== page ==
Most people know that Mykonos is a top global destination thanks to its amazing coastline with sunny golden beaches and crystal clear, azure waters, on one hand, and to its legendary nightlife that year after year attracts the jetsetters, on the other. Fewer know though that Mykonos is also an exclusive paradise for wine lovers, with a viticulture that has been flourishing on the island since ancient times.
[dropcap font=”” size=”1″ background=”” color=”” circle=”0″ transparent=”0″]M[/dropcap]ykonos is home for many traditional Aegean varieties, like Assyrtiko, Athiri, Monemvasia, Mandilaria that produce excellent white, rosé and red P.G.I. wines. Furthermore, there are also foreign varieties thriving there, like Cabernet, Sauvignon and Syrah. The vineyards are planted in lines and have a rather low elevation due to the Aegean’s strong north winds.
Besides Mykonos, the PGI (Protected Geographical Indication) Cyclades zone includes all the islands in the southern Aegean Sea, provided that their vineyards are planted at altitudes that exceed 30m from sea level. Specific geographical boundaries and varietal compositions have been set and producers can now display vintage years of wines. After all, Greece is one of the oldest wine-producing regions in the world and apparently home to the second oldest known grape vine remnants plus the world’s earliest crushed grapes.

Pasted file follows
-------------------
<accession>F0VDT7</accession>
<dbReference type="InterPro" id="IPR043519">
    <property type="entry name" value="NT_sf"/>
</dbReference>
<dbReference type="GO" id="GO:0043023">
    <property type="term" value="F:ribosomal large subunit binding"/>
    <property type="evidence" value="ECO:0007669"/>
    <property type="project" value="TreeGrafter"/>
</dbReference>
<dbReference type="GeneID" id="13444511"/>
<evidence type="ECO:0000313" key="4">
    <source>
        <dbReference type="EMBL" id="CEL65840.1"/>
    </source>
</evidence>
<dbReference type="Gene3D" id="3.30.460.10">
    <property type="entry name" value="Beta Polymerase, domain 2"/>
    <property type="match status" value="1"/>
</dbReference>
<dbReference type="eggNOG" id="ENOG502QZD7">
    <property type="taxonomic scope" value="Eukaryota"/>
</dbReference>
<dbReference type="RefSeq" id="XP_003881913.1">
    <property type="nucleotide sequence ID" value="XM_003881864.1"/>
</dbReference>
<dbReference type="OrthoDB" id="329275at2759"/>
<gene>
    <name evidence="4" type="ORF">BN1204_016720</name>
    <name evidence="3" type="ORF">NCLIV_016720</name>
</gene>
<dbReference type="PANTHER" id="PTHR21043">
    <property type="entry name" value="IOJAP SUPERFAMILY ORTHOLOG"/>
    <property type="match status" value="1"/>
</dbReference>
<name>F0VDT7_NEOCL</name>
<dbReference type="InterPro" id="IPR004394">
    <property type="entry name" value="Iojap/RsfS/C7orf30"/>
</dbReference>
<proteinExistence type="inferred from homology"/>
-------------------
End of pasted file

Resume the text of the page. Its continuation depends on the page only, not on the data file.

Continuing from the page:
Today, most bars and restaurants on the island feature exquisite wine lists that include old, rare, collectors’ wines that you can also find in many of its boutique wine cellars. In Mykonos there are also many wineries that offer private tastings as part of a “ritual” that includes trying homemade delicacies, like pure goat cheese and louza; a special kind of local cold cuts. No matter how passionate a wine lover you may be, there is absolutely no way that you will get disappointed by the Mykonian wine culture.
…and a bit of wine history
Ancient Greeks drank wine by mixing it with water, usually one-part wine to three parts of water. Wine not mixed with water (“akratos oinos”) was considered a barbaric choice and was used only by the sick or the travelers as a booster. Also, if one drank too much of undiluted wine, he would be prone of misbehaving and thus the dilution of wine with water was indeed a mark of civilized behavior.